#
# module Nuts::Helpers
# def requires_login!
# unless @state.user_id
# redirect Login
# throw :halt
# end
# end
# end
#
# module Nuts::Controllers
# class Admin
# def get
# requires_login!
# "Never gets here unless you're logged in"
# end
# end
# end
module Helpers
# From inside your controllers and views, you will often need to figure out
# the route used to get to a certain controller +c+. Pass the controller
# class and any arguments into the R method, a string containing the route
# will be returned to you.
#
# Assuming you have a specific route in an edit controller:
#
# class Edit < R '/edit/(\d+)'
#
# A specific route to the Edit controller can be built with:
#
# R(Edit, 1)
#
# Which outputs: <tt>/edit/1</tt>.
#
# If a controller has many routes, the route will be selected if it is the
# first in the routing list to have the right number of arguments.
#
# == Using R in the View
#
# Keep in mind that this route doesn't include the root path. You will
# need to use <tt>/</tt> (the slash method above) in your controllers.
# Or, go ahead and use the Helpers#URL method to build a complete URL for
# a route.
#
# However, in your views, the :href, :src and :action attributes
# automatically pass through the slash method, so you are encouraged to
# use <tt>R</tt> or <tt>URL</tt> in your views.
#
# module Nuts::Views
# def menu
# div.menu! do
# a 'Home', :href => URL()
# a 'Profile', :href => "/profile"
# a 'Logout', :href => R(Logout)
# a 'Google', :href => 'http://google.com'
# end
# end
# end
#
# Let's say the above example takes place inside an application mounted at
# <tt>http://localhost:3301/frodo</tt> and that a controller named
# <tt>Logout</tt> is assigned to route <tt>/logout</tt>.
# The HTML will come out as:
#
# <div id="menu">
# <a href="http://localhost:3301/frodo/">Home</a>
# <a href="/frodo/profile">Profile</a>
# <a href="/frodo/logout">Logout</a>
# <a href="http://google.com">Google</a>
# </div>
#
def R(c,*g)
p,h=/\(.+?\)/,g.grep(Hash)
g-=h
raise "bad route" if !u = c.urls.find{|x|
break x if x.scan(p).size == g.size &&
/^#{x}\/?$/ =~ (x=g.inject(x){|x,a|
x.sub p,U.escape((a.to_param rescue a))}.gsub(/\\(.)/){$1})
}
h.any?? u+"?"+U.build_query(h[0]) : u
end
# Simply builds a complete path from a path +p+ within the app. If your
# application is mounted at <tt>/blog</tt>:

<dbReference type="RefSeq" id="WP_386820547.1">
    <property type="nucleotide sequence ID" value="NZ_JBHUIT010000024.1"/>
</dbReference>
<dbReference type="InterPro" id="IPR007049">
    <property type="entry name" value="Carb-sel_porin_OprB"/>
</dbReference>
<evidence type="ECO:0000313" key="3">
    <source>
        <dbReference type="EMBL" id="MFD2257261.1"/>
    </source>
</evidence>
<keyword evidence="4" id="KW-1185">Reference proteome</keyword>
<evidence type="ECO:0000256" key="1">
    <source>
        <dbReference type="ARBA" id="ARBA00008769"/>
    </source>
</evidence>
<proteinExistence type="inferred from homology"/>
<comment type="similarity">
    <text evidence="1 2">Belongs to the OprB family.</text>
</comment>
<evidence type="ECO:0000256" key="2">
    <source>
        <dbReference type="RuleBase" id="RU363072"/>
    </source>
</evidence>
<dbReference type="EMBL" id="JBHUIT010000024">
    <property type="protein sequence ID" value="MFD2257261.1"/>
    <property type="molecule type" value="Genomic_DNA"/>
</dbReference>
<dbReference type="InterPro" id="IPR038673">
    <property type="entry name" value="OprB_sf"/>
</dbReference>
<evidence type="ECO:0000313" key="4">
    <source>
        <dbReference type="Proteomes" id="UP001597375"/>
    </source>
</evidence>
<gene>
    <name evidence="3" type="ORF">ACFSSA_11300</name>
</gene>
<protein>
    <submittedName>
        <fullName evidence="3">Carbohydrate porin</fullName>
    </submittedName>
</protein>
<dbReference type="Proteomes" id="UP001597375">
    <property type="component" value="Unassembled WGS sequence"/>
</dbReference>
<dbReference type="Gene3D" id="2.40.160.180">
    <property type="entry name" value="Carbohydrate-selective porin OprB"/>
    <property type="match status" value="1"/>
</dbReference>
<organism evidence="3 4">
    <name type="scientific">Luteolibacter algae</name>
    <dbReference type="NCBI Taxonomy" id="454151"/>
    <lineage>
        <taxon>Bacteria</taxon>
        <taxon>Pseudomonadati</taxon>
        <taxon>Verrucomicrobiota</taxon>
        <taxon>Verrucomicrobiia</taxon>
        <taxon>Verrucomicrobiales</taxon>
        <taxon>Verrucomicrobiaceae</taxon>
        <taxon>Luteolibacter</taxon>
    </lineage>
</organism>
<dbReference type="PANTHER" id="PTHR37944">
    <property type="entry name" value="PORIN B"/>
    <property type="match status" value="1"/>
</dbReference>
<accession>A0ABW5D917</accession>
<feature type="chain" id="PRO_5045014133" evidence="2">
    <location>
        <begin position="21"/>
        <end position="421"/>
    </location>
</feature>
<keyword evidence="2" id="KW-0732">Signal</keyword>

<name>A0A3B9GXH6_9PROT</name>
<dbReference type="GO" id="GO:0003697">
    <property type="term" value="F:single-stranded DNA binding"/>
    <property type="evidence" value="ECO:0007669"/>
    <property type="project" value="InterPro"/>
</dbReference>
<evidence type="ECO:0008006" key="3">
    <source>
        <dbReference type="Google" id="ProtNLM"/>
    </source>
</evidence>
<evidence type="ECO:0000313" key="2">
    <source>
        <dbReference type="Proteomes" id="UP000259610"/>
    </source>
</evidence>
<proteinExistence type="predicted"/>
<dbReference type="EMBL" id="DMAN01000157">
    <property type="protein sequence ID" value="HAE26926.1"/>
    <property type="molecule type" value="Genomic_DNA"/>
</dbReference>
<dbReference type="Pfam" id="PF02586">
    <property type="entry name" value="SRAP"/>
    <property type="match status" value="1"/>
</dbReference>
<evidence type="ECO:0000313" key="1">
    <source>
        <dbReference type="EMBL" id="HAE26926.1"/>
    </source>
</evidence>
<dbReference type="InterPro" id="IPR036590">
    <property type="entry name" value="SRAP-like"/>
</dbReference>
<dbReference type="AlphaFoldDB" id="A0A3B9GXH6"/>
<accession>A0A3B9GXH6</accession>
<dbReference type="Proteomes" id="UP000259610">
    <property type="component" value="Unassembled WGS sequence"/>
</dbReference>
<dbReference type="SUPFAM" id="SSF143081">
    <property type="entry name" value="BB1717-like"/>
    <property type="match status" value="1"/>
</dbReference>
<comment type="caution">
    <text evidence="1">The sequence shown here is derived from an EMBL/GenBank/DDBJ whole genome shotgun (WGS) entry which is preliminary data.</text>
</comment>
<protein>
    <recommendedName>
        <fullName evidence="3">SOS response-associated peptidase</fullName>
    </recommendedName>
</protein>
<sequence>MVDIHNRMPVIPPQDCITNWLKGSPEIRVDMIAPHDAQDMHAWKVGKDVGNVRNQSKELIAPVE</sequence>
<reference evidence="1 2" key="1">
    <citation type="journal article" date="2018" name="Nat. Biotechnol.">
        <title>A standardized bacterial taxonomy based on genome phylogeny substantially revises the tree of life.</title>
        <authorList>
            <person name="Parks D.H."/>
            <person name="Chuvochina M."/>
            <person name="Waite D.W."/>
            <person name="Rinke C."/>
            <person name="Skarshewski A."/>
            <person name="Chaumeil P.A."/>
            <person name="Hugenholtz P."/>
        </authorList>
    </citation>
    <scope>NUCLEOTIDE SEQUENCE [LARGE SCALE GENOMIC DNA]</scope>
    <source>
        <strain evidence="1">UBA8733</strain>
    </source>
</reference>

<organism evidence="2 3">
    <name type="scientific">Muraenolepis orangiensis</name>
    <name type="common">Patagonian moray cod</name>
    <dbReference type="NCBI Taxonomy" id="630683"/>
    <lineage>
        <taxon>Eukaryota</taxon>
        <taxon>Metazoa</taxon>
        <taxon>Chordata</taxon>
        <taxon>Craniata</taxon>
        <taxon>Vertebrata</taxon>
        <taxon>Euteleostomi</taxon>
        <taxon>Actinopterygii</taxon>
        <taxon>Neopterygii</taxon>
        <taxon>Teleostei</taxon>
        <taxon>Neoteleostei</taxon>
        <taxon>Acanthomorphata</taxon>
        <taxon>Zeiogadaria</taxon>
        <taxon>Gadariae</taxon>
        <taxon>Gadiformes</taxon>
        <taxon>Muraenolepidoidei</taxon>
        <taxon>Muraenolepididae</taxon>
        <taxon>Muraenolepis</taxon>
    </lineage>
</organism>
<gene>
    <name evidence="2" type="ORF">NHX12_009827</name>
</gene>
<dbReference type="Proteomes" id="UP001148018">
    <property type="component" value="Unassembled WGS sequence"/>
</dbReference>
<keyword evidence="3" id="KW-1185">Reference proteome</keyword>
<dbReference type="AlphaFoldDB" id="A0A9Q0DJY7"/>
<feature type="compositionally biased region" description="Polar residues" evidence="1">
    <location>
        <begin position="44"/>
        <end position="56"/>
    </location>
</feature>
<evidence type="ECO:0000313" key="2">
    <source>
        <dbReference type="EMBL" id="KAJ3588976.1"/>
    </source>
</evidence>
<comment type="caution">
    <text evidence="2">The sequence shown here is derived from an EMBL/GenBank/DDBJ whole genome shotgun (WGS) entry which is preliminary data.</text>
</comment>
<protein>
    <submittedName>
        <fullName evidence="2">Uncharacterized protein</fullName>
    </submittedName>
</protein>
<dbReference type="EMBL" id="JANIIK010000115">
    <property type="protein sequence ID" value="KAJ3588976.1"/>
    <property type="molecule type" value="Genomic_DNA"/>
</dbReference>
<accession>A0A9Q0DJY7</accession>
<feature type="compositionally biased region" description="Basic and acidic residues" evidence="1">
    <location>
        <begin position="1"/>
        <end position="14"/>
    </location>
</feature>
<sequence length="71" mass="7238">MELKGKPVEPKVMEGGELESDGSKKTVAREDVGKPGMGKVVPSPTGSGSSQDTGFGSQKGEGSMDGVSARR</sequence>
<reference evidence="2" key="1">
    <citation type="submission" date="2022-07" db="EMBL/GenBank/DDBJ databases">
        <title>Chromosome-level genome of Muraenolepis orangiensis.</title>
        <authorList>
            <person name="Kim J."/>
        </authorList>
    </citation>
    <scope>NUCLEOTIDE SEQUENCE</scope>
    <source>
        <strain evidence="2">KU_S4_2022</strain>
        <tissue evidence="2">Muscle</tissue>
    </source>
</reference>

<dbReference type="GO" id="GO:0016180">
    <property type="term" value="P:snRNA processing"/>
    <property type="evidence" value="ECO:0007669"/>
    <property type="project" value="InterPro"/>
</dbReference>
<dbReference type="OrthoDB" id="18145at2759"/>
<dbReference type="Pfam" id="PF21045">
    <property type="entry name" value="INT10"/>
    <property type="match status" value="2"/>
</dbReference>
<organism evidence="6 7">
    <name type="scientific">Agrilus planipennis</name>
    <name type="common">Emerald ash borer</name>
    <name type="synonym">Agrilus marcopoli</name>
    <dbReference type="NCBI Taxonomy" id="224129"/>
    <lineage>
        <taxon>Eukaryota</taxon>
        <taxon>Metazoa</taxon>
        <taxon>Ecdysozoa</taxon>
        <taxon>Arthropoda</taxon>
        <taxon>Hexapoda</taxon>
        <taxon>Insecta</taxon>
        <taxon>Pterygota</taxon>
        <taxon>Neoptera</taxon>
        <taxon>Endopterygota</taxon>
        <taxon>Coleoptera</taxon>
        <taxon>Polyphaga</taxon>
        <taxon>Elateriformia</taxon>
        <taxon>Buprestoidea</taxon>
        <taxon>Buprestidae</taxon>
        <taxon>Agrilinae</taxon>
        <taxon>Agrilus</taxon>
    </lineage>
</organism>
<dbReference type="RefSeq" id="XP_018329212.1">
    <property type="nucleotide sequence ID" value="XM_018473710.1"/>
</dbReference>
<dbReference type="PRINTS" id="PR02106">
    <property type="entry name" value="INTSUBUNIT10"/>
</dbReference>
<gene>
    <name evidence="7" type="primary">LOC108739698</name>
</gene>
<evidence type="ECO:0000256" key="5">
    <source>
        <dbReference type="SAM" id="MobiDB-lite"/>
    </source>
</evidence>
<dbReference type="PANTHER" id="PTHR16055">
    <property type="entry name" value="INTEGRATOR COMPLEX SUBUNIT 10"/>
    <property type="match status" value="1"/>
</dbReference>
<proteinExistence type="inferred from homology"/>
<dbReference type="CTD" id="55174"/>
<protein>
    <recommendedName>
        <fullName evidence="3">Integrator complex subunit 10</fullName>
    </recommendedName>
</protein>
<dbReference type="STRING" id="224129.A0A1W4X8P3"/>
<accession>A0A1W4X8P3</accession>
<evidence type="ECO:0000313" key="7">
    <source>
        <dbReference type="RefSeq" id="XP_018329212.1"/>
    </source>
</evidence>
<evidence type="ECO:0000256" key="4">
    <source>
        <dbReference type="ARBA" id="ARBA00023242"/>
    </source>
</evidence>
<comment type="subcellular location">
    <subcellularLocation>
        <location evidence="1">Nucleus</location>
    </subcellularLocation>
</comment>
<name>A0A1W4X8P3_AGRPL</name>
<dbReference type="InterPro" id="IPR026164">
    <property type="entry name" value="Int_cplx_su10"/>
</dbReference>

#
# self / "/view/1" #=> "/blog/view/1"
# self / "styles.css" #=> "styles.css"
# self / R(Edit, 1) #=> "/blog/edit/1"
#
def /(p); p[0] == ?/ ? @root + p : p end
# Builds a URL route to a controller or a path, returning a URI object.
# This way you'll get the hostname and the port number, a complete URL.
#
# You can use this to grab URLs for controllers using the R-style syntax.
# So, if your application is mounted at <tt>http://test.ing/blog/</tt>
# and you have a View controller which routes as <tt>R '/view/(\d+)'</tt>:
#
# URL(View, @post.id) #=> #<URL:http://test.ing/blog/view/12>
#
# Or you can use the direct path:
#
# self.URL #=> #<URL:http://test.ing/blog/>
# self.URL + "view/12" #=> #<URL:http://test.ing/blog/view/12>
# URL("/view/12") #=> #<URL:http://test.ing/blog/view/12>
#
# It's okay to pass URL strings through this method as well:
#
# URL("http://google.com") #=> #<URL:http://google.com>
#
# Any string which doesn't begin with a slash will pass through
# unscathed.
def URL c='/',*a
c = R(c, *a) if c.respond_to? :urls
c = self/c
c = @request.url[/.{8,}?(?=\/|$)/]+c if c[0]==?/
URI(c)
end
end
# Camping::Base is built into each controller by way of the generic routing
# class Camping::R. In some ways, this class is trying to do too much, but
# it saves code for all the glue to stay in one place. Forgivable,
# considering that it's only really a handful of methods and accessors.
#
# Everything in this module is accessible inside your controllers.
module Base
attr_accessor :env, :request, :root, :input, :cookies, :state,
:status, :headers, :body
T = {}
L = :layout
# Finds a template, returning either:
#
# false # => Could not find template
# true # => Found template in Views
# instance of Tilt # => Found template in a file
def lookup(n)
T.fetch(n.to_sym) do |k|
t = Views.method_defined?(k) ||
(t = O[:_t].keys.grep(/^#{n}\./)[0]and Template[t].new{O[:_t][t]}) ||
(f = Dir[[O[:views] || "views", "#{n}.*"]*'/'][0]) &&
Template.new(f, O[f[/\.(\w+)$/, 1].to_sym] || {})